Ayurveda should be easy to follow and easy to understand so it can benefit the lives of many others. Ayurveda is the world’s oldest health system. It is the sister science of yoga, based on mind-body balance and eating the right foods for your unique physiology, environment, digestive system and even personality type.

Mind – Body – Balance

According to Ayurveda, it’s important to eat foods that have a balancing effect on the dominant dosha or that will pacify (stabilise) a dosha that has become excessive or aggravated. 

 

Nutritional Guidelines for Kapha: 

Because Kapha is heavy, oily, and cold, favour foods that are light, dry, or warm. Foods with pungent, bitter, and astringent tastes are most beneficial for pacifying Kapha. Reduce foods with sweet, sour, and salty tastes.

Recommendations:

  • Try a liquid fast one day per week, ingesting only fresh vegetable and fruit juices, and pureed vegetable soup.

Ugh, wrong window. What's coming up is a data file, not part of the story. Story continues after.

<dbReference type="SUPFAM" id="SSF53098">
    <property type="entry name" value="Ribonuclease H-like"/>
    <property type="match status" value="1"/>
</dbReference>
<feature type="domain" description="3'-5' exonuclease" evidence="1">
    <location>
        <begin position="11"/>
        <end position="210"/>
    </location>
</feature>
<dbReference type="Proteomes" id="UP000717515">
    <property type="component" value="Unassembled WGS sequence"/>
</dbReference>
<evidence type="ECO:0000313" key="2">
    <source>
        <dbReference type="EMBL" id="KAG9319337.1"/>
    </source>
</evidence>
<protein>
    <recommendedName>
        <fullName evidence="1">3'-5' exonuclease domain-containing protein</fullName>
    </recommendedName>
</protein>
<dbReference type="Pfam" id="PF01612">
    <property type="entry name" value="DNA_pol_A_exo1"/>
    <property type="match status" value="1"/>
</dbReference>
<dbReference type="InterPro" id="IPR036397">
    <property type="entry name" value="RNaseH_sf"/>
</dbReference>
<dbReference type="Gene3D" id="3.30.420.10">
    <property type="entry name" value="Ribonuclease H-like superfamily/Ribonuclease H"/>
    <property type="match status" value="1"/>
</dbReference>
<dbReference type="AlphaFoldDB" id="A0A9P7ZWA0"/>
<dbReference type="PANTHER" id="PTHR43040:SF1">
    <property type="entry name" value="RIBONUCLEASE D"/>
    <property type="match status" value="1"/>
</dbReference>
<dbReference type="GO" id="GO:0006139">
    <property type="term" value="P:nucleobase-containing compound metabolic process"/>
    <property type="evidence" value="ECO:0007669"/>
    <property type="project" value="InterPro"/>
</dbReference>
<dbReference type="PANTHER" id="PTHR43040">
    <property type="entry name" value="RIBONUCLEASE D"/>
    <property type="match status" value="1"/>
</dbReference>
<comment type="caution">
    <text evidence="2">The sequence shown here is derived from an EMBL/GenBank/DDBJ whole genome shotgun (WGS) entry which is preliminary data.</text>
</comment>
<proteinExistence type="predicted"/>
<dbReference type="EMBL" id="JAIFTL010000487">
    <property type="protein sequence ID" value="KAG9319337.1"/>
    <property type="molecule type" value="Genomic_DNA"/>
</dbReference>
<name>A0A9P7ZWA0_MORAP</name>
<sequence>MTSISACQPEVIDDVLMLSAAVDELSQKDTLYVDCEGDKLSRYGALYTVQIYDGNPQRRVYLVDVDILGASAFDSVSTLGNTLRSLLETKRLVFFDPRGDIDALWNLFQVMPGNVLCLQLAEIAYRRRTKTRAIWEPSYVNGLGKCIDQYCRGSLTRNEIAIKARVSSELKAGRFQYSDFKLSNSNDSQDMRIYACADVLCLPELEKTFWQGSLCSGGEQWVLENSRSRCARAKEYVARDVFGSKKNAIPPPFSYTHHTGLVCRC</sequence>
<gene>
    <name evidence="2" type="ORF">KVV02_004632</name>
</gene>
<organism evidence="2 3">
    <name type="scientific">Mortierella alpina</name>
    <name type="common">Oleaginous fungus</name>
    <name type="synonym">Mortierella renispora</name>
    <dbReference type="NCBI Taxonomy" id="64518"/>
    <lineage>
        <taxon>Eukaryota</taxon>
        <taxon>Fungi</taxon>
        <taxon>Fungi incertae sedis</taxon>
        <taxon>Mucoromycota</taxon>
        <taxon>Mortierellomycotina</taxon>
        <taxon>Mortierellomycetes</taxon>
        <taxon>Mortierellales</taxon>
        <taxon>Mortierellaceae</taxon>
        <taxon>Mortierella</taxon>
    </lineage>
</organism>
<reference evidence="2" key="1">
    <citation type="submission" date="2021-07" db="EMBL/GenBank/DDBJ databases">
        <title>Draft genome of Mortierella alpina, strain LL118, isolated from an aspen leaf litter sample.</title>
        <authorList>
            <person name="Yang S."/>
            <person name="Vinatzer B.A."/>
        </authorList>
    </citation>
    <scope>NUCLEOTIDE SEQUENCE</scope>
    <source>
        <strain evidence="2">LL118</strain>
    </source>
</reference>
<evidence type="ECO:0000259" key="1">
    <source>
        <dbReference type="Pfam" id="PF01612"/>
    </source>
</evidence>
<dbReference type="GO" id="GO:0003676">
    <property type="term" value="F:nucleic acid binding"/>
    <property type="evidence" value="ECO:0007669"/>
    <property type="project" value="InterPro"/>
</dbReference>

• Reduce the intake of dairy, which tends to increase Kapha. You can use small amounts of ghee, low-fat milk, and low-fat yogurt.
  • Avoid most sweeteners. Honey is one sweetener that can best pacify Kapha. Other sweeteners, however, should be avoided because they increase the Kapha dosha, contributing to problems such as blocked sinuses, allergies, colds, and lethargy. Take a tablespoon or two (but no more) of raw honey every day can help release excess Kapha. Do not cook with honey though.
  • Drink hot ginger tea with meals to help stimulate slow digestion and sharpen dull taste buds. Drink 2 to 3 cups of ginger tea daily.
  • Eat beans. All beans are good for Kapha types except for soybeans and soybean-based foods such as tofu, which should be eaten in moderation.